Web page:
The series even ends with a perfect callback to the third episode of season one, when Johnny tried to get Roland to change the town’s offensive sign. Now instead of “Don’t Worry, It’s His Sister!” we have “Where Everyone Fits In,” another double-entendre but also, a perfect motto for the welcoming little town in the middle of nowhere.

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You could make a case that Schitt’s Creek may have wrapped up too neatly: Moira and Johnny back at the top of their respective fields, Patrick and David off to the lifetime of domestic rural bliss, a more confident Alexis heading out on her own. But the series so carefully set all those balls into motion, starting off with Moira’s comeback vehicle The Crows Have Eyes 3: The Crowening, and the brilliant “Sunrise, Sunset” episode, which gave us her verbally sparring against her old co-star, Victor Garber’s Clifton Sparks. Alexis’ heartbreaking breakup with Ted. David and Patrick’s long-simmering romance. And Johnny et al. didn’t immediately sweep into success in “The Pitch,” but wound up with a successful plan B. Put all into place, all those happy endings now make sense, and the fact that at least David remains into the town gives us some solace, as Johnny assures Roland that he’ll come back to Schitt’s Creek to see his son.

Poetic wedding vows aside, it’s those goodbyes outside the hotel that are the highlight (and for some of us, the apex of sobbing) of the episode. How all the Roses didn’t dissolve into ugly crying is some of the greatest acting I’ve ever seen in my life (Dan Levy came close though, and who could blame him). The Roses left Schitts’ Creek better people than when they arrived there, and we all got so much out of viewing their journey. How Johnny and Moira went from ducking Roland and Jocelyn to becoming friends with them, for example; how David traded up from working at Blouse Barn; how Stevie realized that working at the motel was her true destiny; how Alexis realized that she was so much more than a party girl. I miss them already, but like most Schitt’s Creek viewers, I look forward to years of multiple rewatches.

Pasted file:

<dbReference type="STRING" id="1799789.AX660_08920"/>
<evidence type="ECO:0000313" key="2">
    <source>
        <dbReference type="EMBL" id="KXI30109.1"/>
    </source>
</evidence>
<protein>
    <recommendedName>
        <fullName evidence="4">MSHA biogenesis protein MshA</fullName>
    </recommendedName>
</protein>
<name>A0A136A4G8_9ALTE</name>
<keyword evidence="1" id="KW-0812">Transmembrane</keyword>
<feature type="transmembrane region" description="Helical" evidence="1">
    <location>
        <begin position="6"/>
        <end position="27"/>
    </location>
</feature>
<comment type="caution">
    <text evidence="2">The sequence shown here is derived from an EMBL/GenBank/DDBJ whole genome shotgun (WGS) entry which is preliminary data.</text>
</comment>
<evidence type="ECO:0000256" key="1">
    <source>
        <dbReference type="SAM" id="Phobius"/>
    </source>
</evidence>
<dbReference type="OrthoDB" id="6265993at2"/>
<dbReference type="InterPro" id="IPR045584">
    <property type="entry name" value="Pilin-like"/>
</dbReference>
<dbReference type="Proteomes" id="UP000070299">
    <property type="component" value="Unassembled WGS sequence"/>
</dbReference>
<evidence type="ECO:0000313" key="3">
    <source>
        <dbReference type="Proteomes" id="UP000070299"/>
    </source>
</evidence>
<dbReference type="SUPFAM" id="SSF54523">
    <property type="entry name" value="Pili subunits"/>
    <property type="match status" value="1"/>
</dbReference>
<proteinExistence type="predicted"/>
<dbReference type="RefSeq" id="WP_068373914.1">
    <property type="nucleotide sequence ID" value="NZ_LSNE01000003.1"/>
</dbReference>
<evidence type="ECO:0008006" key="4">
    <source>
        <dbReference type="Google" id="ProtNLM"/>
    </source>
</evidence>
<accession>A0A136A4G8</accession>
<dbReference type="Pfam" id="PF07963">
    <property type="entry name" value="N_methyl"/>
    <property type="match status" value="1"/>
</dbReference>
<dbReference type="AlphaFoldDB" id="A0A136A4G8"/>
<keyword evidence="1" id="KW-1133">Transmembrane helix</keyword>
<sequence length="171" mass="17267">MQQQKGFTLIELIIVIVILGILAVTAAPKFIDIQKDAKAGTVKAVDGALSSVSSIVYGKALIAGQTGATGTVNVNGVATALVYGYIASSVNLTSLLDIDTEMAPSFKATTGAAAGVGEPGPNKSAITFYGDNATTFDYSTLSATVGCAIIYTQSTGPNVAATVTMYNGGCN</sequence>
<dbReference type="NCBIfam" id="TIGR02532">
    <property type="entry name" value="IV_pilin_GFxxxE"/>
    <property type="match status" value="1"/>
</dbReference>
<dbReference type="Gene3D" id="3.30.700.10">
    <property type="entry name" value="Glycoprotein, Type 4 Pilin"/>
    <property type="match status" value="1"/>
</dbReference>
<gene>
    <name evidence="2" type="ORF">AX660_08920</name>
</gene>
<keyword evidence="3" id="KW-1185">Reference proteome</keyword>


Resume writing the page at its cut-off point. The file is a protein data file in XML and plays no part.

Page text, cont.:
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Stray observations

  • Moira’s wedding headpiece is one of the most over-the-top costumes I’ve ever seen and I really shouldn’t have expected anything less.
  • “Driver, we’re ready.” Maybe you are, Johnny Rose.
  • What is up with Ronnie’s hatred of Patrick? What possibly is there to dislike about him?
  • For some surprising revelations from the Schitt’s Creek documentary episode, click here.
  • My favorite Schitt’s Creek moment, of course, is Moira’s closet meltdown after The Crowening got some initial bad reviews: What was yours? Please add in the comments (Runner-up: “A Little Bit Alexis,” naturally).
  • “Room seven needs a turndown.” Good god, the tears.
  • And that’s a wrap for Schitt’s Creek, my little bebe crows. If you’re crying after that finale, just remember, you’re among friends.
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Gwen Ihnat is the Editorial Coordinator for The A.V. Club.